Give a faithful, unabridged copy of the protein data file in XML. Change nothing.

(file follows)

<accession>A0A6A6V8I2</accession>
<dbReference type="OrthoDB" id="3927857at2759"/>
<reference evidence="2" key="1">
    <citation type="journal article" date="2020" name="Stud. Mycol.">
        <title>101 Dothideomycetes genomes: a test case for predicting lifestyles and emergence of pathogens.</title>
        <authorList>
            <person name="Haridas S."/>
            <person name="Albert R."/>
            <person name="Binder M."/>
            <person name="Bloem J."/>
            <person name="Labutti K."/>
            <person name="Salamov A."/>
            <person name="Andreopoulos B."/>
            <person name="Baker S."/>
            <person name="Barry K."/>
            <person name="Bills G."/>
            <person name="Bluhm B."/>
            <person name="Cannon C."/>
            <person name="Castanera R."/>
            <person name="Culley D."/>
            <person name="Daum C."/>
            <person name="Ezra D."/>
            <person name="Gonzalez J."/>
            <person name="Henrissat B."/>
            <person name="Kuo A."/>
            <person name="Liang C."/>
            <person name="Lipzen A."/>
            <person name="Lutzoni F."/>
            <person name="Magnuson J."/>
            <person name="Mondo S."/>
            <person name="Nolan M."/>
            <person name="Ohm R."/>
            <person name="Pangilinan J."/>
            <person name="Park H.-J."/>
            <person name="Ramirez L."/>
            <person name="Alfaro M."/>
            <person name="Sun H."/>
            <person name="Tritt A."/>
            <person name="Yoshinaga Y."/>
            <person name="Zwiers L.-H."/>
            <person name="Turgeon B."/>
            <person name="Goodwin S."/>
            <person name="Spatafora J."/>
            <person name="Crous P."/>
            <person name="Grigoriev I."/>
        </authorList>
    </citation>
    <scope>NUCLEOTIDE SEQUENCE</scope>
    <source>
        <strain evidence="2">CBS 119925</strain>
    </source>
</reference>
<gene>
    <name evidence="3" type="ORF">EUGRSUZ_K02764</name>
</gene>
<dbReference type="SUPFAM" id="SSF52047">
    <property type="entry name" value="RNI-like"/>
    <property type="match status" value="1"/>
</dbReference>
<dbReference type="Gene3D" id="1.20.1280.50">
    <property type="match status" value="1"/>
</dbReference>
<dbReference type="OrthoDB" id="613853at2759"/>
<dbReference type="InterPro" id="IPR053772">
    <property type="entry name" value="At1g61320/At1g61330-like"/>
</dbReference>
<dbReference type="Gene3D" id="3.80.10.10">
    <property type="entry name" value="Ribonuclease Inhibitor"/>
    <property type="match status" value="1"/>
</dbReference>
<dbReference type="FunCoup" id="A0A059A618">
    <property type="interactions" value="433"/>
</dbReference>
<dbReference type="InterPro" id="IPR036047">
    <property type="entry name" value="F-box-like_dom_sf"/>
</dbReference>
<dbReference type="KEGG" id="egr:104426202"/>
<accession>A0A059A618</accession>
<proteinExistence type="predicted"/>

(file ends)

<accession>A0A6A6V8I2</accession>
<dbReference type="OrthoDB" id="3927857at2759"/>
<reference evidence="2" key="1">
    <citation type="journal article" date="2020" name="Stud. Mycol.">
        <title>101 Dothideomycetes genomes: a test case for predicting lifestyles and emergence of pathogens.</title>
        <authorList>
            <person name="Haridas S."/>
            <person name="Albert R."/>
            <person name="Binder M."/>
            <person name="Bloem J."/>
            <person name="Labutti K."/>
            <person name="Salamov A."/>
            <person name="Andreopoulos B."/>
            <person name="Baker S."/>
            <person name="Barry K."/>
            <person name="Bills G."/>
            <person name="Bluhm B."/>
            <person name="Cannon C."/>
            <person name="Castanera R."/>
            <person name="Culley D."/>
            <person name="Daum C."/>
            <person name="Ezra D."/>
            <person name="Gonzalez J."/>
            <person name="Henrissat B."/>
            <person name="Kuo A."/>
            <person name="Liang C."/>
            <person name="Lipzen A."/>
            <person name="Lutzoni F."/>
            <person name="Magnuson J."/>
            <person name="Mondo S."/>
            <person name="Nolan M."/>
            <person name="Ohm R."/>
            <person name="Pangilinan J."/>
            <person name="Park H.-J."/>
            <person name="Ramirez L."/>
            <person name="Alfaro M."/>
            <person name="Sun H."/>
            <person name="Tritt A."/>
            <person name="Yoshinaga Y."/>
            <person name="Zwiers L.-H."/>
            <person name="Turgeon B."/>
            <person name="Goodwin S."/>
            <person name="Spatafora J."/>
            <person name="Crous P."/>
            <person name="Grigoriev I."/>
        </authorList>
    </citation>
    <scope>NUCLEOTIDE SEQUENCE</scope>
    <source>
        <strain evidence="2">CBS 119925</strain>
    </source>
</reference>
<gene>
    <name evidence="3" type="ORF">EUGRSUZ_K02764</name>
</gene>
<dbReference type="SUPFAM" id="SSF52047">
    <property type="entry name" value="RNI-like"/>
    <property type="match status" value="1"/>
</dbReference>
<dbReference type="Gene3D" id="1.20.1280.50">
    <property type="match status" value="1"/>
</dbReference>
<dbReference type="OrthoDB" id="613853at2759"/>
<dbReference type="InterPro" id="IPR053772">
    <property type="entry name" value="At1g61320/At1g61330-like"/>
</dbReference>
<dbReference type="Gene3D" id="3.80.10.10">
    <property type="entry name" value="Ribonuclease Inhibitor"/>
    <property type="match status" value="1"/>
</dbReference>
<dbReference type="FunCoup" id="A0A059A618">
    <property type="interactions" value="433"/>
</dbReference>
<dbReference type="InterPro" id="IPR036047">
    <property type="entry name" value="F-box-like_dom_sf"/>
</dbReference>
<dbReference type="KEGG" id="egr:104426202"/>
<accession>A0A059A618</accession>
<proteinExistence type="predicted"/>